THE recent death of Steve Jobs is a timely moment to step back and reconsider what innovation is really for. Reading the obituaries and testimonies posted across the internet, you would not be alone in assuming that Saint Jobs had cured the world of cancer and is now in heaven, reconfiguring God’s messaging system from analogue to digital.
There are many good things that can be said about Steve Jobs, particularly concerning his role as a leader and his ability to commercialise solutions to irksome consumer user experiences. But the pedestal of a great innovator on a par with Edison is highly debatable.
The difficulty is that Steve Jobs reached his peak at a time when society is suffering from lowered expectations and ambitions, particularly with regard to technology.
It is simply not tenable to compare Apple with breakthrough innovations like the electric light, the space race, the discovery of nuclear power, or the invention of the jet engine. The Apple universe is narrowly focused on the creation of devices and applications that elevate the self above all else; self-expression, self-absorption, individuated entertainment and therapeutic communications. Innovation today is focused not on the transformation of nature to ensure human progress, but the transmission of the self. Updating your status on a beautifully designed device is now regarded as important, if not more important, than upgrading your understanding of how the world works.
This is not nostalgia but a vital point: the inflation of Steve Jobs and the supposedly unprecedented Apple-led innovation era masks a culture of lowered ambitions, increasingly hostile to large-scale technological advances that aspire to tame nature and shape the world we live in. We need to ask what a man of Jobs’s ambition and passion could have achieved had this been an era when innovation was about genuinely changing the world.
What is never mentioned or remembered is that the technologies upon which Steve Jobs and Apple built a commercial empire were based upon scientific discoveries made almost a century ago. The scientific revolution – the discovery of quantum physics and mechanics – gave rise to the innovations we now take for granted and praise. When the great physicists like Albert Einstein or Niels Bohr formulated quantum mechanics from 1900 to 1930, they were trying to understand the fundamental laws of the universe, not invent something of great economic importance. Their quest was for the sheer beauty of solving some of the most baffling and abstract theoretical questions in order to advance mankind’s knowledge and our ability to control nature.
The subsequent implications were so far-reaching they transformed sister disciplines like chemistry and provided the foundation for technological wonders: quantum mechanics, for example, is necessary to engineer solid-state devices such as transistors, which are the building blocks of electronics and computers. The behaviour of semiconductors, an essential material for transistors, cannot be fully grasped with classical physics alone (the physics known before the discoveries of quantum mechanics and relativity). Without quantum mechanics, the information age and much of modern science would not exist. The inventions of the computer, the transistor, the World Wide Web and the laser used in fibre optics – the basis for our global telecommunications industry – owe their existence to quantum mechanics.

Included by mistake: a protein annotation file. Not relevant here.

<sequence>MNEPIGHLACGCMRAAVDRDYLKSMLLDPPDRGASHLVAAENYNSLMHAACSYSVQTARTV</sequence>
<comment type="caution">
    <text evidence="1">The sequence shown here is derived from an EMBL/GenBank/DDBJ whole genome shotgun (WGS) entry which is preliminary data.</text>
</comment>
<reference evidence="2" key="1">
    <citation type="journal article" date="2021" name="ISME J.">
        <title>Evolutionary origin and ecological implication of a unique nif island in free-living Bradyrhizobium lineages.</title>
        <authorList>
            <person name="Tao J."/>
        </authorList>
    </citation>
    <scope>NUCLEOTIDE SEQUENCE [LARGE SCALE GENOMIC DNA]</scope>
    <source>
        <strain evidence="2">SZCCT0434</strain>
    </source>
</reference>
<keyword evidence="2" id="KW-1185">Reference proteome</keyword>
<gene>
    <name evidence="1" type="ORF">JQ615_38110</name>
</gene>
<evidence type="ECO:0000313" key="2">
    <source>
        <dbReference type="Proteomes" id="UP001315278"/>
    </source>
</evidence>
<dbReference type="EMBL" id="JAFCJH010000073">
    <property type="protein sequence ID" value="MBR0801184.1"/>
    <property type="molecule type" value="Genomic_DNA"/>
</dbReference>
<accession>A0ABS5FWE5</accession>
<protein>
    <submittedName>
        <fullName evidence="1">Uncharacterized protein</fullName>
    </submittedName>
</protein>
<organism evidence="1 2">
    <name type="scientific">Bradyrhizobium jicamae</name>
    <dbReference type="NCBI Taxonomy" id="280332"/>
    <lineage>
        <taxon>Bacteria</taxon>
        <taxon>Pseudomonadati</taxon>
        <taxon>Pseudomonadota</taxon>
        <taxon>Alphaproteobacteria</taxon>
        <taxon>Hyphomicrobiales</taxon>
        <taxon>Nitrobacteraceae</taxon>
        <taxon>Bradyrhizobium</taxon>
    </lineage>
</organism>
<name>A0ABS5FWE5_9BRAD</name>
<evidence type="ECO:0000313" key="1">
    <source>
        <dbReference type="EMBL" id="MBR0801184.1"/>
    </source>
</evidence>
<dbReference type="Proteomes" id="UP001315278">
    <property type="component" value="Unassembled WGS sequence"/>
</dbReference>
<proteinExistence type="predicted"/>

These are the giant shoulders upon which individuals like Steve Jobs stood. Of course, there will always be a relationship between scientific endeavour and its subsequent exploitation. Both are necessary because that is how society realises innovation. But the depth of mourning for Jobs reveals we have moved away from understanding how critical scientific knowledge remains to future innovation. Praising those who put scientific knowledge to work while remaining hostile or suspicious of the abstract pursuit of new knowledge that will allow even greater breakthroughs suggests we need to refocus our attention.
The idolatry surrounding Jobs since his sad passing detracts from the critical importance of the pursuit of pure scientific inquiry. The era of the scientific revolution can rightly be called an era of unparalleled innovation, but it became so because it was, first and foremost, an age ambitious for knowledge. Innovation was an outcome rather than an end in itself. And no matter how cool or slick its design, we should never forget that innovation’s true purpose lies in its potential to transform nature for the benefit of mankind.
Dr Norman Lewis is a consultant on innovation and co-author of Big Potatoes: The London Manifesto for Innovation. He is speaking at the debate What Is Innovation For? at the Battle of Ideas festival at the Royal College of Art on 29 October, sponsored by City A.M. www.battleofideas.org.uk
Innovation today is focused on transmitting the self, not the transformation of nature